Ask Matthew McConaughey. He’s an astrophysicist and a preacher. Which one just depends on which movie we watch.
Contact: A Journey to the Heart of the Universe
When people drive outside their lane, they often make us more stoopider than when we started if we do.
Know your own limitations. Drive in your own lane. If someone asks you a question, the correct reply is “I don’t know” unless you really do know from having some experience in the matter.
Adding bullshit doesn’t help anything. In fact, it makes things much worse. Which is how America got where it is now. A bunch of people whose egos allowed them to drive in all sorts of lanes in which they are not qualified to be in in the first place.
Just lookit the so-called “President of the United States.” Donald Trump is a reality TV celebrity game show host. His authority to speak on serious matters isn’t any more legit than Matthew McConaughey’s authority on such matters. They’re actors, folks.
Please note, before you start ranting at me being “biased” or something, I like Interstellar, Contact, and science fiction movies in general. Contact and Interstellar should win Oscars. I dunno if they did win because I don’t pay much attention to award shows, but these are good movies. Matthew McConaughey is a wonderful actor.
What I am saying is he should drive in his own lane. In a Lincoln commercial.
An appeal to authority is an appeal to one’s sense of modesty [Engel], which is to say, an appeal to the feeling that others are more knowledgeable. While this is a comfortable and natural tendency for humans, such appeals cannot tell us which things are true and which are false. All appeals to authority are a type of genetic fallacy. Experts do not have the characteristic of producing absolute truth. To determine truth from untruth we must rely on evidence and reason.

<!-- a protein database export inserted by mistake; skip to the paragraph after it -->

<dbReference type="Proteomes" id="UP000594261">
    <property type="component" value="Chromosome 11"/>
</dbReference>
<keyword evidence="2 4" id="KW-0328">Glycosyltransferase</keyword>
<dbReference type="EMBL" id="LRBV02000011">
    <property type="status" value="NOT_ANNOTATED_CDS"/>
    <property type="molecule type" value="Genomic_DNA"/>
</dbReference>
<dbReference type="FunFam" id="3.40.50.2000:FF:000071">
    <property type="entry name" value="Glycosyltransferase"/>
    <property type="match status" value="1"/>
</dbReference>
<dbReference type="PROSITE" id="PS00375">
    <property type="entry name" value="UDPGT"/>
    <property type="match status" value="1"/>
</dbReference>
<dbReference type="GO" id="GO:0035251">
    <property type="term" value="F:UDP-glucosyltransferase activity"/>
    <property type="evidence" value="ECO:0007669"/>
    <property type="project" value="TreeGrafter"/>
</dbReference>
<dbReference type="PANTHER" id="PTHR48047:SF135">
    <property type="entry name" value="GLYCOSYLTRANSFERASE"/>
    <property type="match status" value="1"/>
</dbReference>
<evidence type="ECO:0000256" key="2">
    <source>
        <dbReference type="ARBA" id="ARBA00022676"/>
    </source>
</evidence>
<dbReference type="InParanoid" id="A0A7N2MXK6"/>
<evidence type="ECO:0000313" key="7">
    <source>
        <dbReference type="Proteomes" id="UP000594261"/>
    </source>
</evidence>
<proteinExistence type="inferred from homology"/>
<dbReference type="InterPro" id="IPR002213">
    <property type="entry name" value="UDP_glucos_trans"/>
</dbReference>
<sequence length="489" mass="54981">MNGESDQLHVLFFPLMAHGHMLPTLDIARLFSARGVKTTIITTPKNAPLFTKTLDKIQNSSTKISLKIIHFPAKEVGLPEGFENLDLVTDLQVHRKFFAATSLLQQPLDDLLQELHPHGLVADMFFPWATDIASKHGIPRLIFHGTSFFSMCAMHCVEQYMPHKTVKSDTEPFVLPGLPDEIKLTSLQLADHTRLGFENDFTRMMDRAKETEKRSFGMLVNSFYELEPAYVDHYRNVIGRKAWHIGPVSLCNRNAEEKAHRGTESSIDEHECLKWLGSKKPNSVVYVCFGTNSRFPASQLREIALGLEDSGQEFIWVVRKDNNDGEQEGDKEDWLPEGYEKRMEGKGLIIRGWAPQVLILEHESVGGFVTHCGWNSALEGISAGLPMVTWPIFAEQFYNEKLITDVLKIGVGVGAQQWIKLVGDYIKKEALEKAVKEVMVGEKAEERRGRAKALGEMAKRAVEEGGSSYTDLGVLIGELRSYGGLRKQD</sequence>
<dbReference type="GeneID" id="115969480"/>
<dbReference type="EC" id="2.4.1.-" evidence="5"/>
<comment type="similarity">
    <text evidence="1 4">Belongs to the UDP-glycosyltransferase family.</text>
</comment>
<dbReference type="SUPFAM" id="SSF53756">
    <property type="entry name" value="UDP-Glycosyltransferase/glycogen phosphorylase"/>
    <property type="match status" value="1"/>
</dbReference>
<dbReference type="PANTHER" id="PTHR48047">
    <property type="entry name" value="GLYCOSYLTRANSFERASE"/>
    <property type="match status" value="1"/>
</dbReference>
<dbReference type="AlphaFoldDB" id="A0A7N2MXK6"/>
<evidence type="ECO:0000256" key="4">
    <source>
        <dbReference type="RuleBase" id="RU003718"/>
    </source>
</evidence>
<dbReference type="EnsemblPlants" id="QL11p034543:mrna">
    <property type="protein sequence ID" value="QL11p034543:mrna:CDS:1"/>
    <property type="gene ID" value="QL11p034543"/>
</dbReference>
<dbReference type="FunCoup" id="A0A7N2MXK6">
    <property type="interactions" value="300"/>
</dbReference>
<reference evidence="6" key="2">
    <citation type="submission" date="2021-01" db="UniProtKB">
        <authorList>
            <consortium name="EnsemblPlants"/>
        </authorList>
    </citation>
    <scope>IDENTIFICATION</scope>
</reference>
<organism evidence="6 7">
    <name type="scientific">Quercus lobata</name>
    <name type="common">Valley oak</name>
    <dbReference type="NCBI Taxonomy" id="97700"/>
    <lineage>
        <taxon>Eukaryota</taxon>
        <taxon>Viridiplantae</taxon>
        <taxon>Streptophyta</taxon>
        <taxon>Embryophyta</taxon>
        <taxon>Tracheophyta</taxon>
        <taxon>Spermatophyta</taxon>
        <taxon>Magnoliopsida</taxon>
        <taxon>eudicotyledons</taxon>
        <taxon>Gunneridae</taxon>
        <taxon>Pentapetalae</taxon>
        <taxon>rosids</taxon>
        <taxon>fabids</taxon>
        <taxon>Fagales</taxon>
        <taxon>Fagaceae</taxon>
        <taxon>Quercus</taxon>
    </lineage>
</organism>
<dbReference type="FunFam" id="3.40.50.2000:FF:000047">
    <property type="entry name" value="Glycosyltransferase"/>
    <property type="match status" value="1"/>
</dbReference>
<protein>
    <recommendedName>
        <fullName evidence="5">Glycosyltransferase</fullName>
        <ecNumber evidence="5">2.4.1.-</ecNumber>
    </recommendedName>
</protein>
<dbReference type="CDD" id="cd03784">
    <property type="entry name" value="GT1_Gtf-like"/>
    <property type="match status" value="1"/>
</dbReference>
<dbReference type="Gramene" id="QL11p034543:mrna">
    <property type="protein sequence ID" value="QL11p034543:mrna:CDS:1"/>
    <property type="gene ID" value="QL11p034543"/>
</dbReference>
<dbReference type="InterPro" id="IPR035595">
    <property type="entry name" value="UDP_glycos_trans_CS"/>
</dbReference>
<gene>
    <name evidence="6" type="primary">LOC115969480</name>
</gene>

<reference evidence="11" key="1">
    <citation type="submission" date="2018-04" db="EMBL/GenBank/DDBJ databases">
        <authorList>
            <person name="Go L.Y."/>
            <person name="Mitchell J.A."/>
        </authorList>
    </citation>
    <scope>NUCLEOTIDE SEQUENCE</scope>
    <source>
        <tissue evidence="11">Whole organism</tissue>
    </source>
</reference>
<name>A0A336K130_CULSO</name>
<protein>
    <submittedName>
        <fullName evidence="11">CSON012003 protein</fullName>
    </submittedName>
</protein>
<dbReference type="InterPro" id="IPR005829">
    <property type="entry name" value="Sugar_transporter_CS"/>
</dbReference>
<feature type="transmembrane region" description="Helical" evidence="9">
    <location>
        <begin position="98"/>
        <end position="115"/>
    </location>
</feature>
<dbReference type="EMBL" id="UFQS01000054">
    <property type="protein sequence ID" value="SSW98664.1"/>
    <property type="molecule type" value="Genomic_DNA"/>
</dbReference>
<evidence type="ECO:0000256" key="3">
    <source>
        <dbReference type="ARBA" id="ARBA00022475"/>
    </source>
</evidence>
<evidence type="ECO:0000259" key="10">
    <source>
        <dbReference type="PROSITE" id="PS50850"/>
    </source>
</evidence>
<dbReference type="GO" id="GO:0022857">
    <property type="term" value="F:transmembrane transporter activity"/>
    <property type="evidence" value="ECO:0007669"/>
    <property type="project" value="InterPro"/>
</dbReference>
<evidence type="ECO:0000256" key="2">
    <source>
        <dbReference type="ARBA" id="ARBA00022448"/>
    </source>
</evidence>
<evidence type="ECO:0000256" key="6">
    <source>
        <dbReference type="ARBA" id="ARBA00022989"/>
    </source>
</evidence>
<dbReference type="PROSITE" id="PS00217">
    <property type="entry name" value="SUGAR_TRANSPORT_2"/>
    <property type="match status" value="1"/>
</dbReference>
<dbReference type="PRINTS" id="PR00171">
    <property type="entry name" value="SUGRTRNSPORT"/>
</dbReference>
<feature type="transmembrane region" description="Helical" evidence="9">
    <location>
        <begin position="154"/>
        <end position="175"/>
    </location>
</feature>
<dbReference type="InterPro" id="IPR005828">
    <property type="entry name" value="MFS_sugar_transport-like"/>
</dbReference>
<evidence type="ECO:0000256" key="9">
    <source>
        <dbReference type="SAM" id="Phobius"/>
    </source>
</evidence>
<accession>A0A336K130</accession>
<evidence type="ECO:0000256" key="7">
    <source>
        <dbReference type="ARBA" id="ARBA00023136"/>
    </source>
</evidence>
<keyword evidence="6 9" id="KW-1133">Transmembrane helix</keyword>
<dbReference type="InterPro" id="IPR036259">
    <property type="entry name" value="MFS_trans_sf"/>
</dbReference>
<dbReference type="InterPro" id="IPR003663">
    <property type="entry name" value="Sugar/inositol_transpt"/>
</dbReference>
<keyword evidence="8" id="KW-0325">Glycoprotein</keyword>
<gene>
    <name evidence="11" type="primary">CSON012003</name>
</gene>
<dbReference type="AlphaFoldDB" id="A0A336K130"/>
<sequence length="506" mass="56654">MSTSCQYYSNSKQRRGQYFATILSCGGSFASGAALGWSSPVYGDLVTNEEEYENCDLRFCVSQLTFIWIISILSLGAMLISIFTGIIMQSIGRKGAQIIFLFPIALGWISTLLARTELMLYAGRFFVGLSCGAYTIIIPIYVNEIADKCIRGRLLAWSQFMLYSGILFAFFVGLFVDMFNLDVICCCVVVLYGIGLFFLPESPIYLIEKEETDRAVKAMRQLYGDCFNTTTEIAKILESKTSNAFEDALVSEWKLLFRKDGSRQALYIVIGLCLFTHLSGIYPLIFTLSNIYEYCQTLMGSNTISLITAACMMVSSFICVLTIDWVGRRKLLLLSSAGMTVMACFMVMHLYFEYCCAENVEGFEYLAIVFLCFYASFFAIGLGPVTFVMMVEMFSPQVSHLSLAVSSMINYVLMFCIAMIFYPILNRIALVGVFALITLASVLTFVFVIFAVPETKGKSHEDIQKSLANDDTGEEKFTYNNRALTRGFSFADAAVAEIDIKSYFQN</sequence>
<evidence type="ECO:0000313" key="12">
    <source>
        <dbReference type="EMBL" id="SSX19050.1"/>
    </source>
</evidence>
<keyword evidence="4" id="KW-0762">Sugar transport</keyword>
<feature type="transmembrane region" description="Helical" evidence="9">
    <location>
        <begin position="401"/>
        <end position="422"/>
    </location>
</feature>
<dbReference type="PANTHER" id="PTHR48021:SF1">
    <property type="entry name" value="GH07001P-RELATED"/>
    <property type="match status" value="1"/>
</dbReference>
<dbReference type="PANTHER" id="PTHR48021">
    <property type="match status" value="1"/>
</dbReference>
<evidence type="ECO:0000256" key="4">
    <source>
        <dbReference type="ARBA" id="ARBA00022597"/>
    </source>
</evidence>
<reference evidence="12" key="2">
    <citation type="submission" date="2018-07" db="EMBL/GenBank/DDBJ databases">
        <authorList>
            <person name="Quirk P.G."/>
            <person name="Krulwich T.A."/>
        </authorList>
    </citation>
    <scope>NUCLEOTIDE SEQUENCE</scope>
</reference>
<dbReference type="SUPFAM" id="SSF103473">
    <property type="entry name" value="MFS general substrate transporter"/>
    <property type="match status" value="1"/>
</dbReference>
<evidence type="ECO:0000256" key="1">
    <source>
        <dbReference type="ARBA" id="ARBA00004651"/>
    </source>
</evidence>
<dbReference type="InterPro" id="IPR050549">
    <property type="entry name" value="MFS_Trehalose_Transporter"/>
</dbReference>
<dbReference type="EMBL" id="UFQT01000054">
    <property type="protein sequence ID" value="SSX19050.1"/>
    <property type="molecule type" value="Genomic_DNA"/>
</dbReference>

However, appeals to relevant authority can tell us which things are likely to be true. This is the means by which we form beliefs. The overwhelming majority of the things we believe in, such as atoms and the solar system, are on reliable authority, as are all historical statements, to paraphrase C. S. Lewis.
It is fallacious to form a belief when the appeal is to an authority who is not an expert on the issue at hand. A similar appeal worth noting is the appeal to vague authority, where an idea is attributed to a vague collective. For example, Professors in Germany showed such and such to be true. Another type of appeal to irrelevant authority is the appeal to ancient wisdom, where something is assumed to be true just because it was believed to be true some time ago.
For example, Astrology was practiced by technologically advanced civilizations such as the Ancient Chinese. Therefore, it must be true. One might also appeal to ancient wisdom to support things that are idiosyncratic, or that may change with time. Such appeals need to weigh the evidence available to us in the present.